Using long-slit spectroscopy from Moran et al. (2012), we constrain the radial dependence of the recent star formation histories of nearby galaxies with stellar masses greater than 1010 M⊙. By fitting stellar population models to the combination of specific star formation rate, Dn4000 and HγA, we show that the star formation histories of many disc galaxies cannot be accurately represented if their star formation rates declined exponentially with time. Many galaxies have Balmer absorption line equivalent widths that require recent short-lived episodes or bursts of star formation. The fraction of galaxies that have experienced episodic rather than continuous star formation is highest for `late-type' galaxies with low stellar masses, low surface densities and low concentrations. In these systems, bursts occur both in the inner and in the outer regions of the galaxy. The fraction of stars formed in a single burst episode is typically around 15 per cent of the total stellar mass in the inner regions of the galaxy and around 5 per cent of the mass in the outer regions. When we average over the population, we find that such bursts contribute around a half of the total mass in stars formed in the last 2 Gyr. In massive galaxies, bursts occur predominantly in the outer disc. Around a third of all massive, bulge-dominated galaxies have experienced recent star formation episodes that are fully confined to their outer (R > 0.7R90) regions. The fraction of stars formed in bursts is only ˜2-3 per cent of the underlying stellar mass, but when we average over the population, we find that such bursts contribute nearly all the stellar mass formed in the last 2 Gyr. Recent star formation in outer discs is strongly correlated with the global atomic gas fraction of the galaxy, but not its global molecular gas fraction. We suggest that outer episodic star formation is triggered by gas accretion `events'. Episodic star formation in the inner regions is suppressed in galaxies with large bulge-to-disc ratio. This supports the idea that inner bursts are linked to instability-driven gas inflows.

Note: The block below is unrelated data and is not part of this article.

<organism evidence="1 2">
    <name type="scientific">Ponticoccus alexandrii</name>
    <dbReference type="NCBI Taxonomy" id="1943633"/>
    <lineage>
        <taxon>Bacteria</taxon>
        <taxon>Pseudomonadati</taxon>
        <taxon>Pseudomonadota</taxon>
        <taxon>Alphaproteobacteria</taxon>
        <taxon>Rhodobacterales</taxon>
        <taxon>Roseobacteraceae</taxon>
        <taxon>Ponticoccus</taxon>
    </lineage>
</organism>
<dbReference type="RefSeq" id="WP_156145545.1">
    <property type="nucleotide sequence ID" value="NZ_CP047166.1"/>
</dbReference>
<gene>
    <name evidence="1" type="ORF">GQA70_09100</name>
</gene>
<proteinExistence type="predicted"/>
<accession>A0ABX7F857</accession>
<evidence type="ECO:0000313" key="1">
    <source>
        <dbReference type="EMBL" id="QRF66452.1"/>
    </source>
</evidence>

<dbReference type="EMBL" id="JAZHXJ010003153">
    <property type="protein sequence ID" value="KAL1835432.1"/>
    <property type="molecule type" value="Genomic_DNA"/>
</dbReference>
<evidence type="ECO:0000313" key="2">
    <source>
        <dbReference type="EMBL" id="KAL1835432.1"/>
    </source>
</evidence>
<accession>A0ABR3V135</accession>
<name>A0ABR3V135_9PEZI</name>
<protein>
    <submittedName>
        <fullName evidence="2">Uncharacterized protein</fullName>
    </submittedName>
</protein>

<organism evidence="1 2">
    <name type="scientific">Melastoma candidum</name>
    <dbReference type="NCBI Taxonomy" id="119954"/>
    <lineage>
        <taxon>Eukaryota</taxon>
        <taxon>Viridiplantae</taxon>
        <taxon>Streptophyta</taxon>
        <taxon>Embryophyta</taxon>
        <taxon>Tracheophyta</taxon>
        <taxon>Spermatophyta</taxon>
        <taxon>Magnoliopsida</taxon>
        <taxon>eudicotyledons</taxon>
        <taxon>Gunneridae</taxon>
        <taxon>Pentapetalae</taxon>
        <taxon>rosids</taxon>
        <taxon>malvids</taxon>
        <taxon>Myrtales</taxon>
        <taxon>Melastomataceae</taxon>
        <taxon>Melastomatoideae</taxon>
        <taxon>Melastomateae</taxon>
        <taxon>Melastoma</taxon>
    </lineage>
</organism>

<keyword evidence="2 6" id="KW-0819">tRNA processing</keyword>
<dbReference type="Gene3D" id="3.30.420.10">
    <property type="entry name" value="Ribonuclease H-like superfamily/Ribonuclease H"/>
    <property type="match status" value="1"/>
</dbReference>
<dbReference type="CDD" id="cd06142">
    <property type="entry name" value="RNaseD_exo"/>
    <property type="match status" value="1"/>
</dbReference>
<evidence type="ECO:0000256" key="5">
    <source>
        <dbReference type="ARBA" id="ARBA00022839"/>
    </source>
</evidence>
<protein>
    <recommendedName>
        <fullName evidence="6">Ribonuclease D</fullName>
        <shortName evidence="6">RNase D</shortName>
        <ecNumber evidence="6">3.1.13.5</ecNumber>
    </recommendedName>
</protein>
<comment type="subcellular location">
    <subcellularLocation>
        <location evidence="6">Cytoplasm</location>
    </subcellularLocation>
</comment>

- galaxies: evolution
- galaxies: formation